Football Workouts: Hazards of Overtraining Overweight Athletes

STACK Expert Giovanni Grassi explains why, when training overweight football players, sometimes less is more.

Overweight Football Player

Overweight football players often need to cut weight in order to play their best. For the coach, this presents a dilemma. You want to train your athletes to perform at their peak, but you don't want to push them so far that they overtrain—or worse yet—injure themselves.

Overtraining is serious. It can put talented athletes out of commission. Fatigue from overexertion can damage the central nervous system.

The old-school approach with overweight athletes was simply to "kick their butts" until the number on the scale changed, even if the player reached exhaustion. The idea was, the longer you do an exercise, the more of a burning sensation you feel, the more weigh you lose. But this is not the right approach.

Here are three red flags to watch for when trying to get your overweight athletes in shape.

1. Loss of strength

Linemen need strength to play their positions. Once you see a lineman struggle with his movements in the weight room, where he should be dominating, you know he may have overtrained.

Better approach: Try to give your athletes some time between training sessions. Allow for at least two hours of rest after a strength session before putting your guys through extra conditioning three times a week. Also allow for a full day to recover and a full 24 hours between sessions.

2. Dehydration

The lower number on the scale may result more from a loss in body fluid than body mass. Dehydration of 1 to 2 percent of body weight decreases performance. At 3 percent, the athlete is at risk for heat illness (cramps, heat exhaustion, heat stroke) and a decrease in physiological function. At 5 percent dehydration, studies show detrimental effects on muscle strength performance.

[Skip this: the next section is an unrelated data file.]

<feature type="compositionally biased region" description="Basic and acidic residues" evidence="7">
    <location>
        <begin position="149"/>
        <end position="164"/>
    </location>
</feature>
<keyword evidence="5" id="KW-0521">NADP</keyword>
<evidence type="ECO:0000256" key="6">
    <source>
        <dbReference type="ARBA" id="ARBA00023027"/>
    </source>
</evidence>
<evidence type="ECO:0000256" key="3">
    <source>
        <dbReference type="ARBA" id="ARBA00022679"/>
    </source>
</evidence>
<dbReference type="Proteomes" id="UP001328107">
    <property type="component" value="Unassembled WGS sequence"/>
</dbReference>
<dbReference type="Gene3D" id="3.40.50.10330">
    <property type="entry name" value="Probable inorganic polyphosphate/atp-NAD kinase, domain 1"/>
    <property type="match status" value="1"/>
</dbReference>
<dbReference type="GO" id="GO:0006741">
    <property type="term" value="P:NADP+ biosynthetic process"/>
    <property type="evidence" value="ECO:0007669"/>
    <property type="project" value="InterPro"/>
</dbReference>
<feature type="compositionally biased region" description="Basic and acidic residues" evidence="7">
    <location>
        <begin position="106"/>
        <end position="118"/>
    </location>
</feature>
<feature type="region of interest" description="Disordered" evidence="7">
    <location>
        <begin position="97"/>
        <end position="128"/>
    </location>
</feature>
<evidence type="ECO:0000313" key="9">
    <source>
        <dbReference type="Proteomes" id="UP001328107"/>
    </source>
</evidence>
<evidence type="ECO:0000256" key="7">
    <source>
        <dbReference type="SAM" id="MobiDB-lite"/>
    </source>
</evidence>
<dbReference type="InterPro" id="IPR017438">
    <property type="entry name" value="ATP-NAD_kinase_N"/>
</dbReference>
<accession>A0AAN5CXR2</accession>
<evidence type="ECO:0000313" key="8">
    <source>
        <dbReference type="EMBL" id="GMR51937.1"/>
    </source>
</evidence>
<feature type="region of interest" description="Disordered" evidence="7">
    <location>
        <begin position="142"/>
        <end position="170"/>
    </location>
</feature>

Better approach: Always allow your players to rehydrate during training. Constantly remind them to take in fluids throughout the day. Let them know and understand the consequences of not rehydrating.

3. Prolonged recovery time

Training too much can lead to overreaching—and soon, overtraining, if not spotted in the early stages. Allow for more rest and downtime than training time during the early weeks of your program. Serious muscle fatigue can lead to loss of strength and an increased chance of injury.

Better approach: Allow for a two-plus-hour rest period between strength and conditioning sessions. If you cannot get that much rest between sessions, sacrifice intensity in one of the sessions. Keep the main lifts (Squat, Bench, Deadlift, Overhead Press, etc.) in your strength sessions but reduce the selection of other exercises you perform, especially if your weight-loss conditioning involves a lot of body movement.

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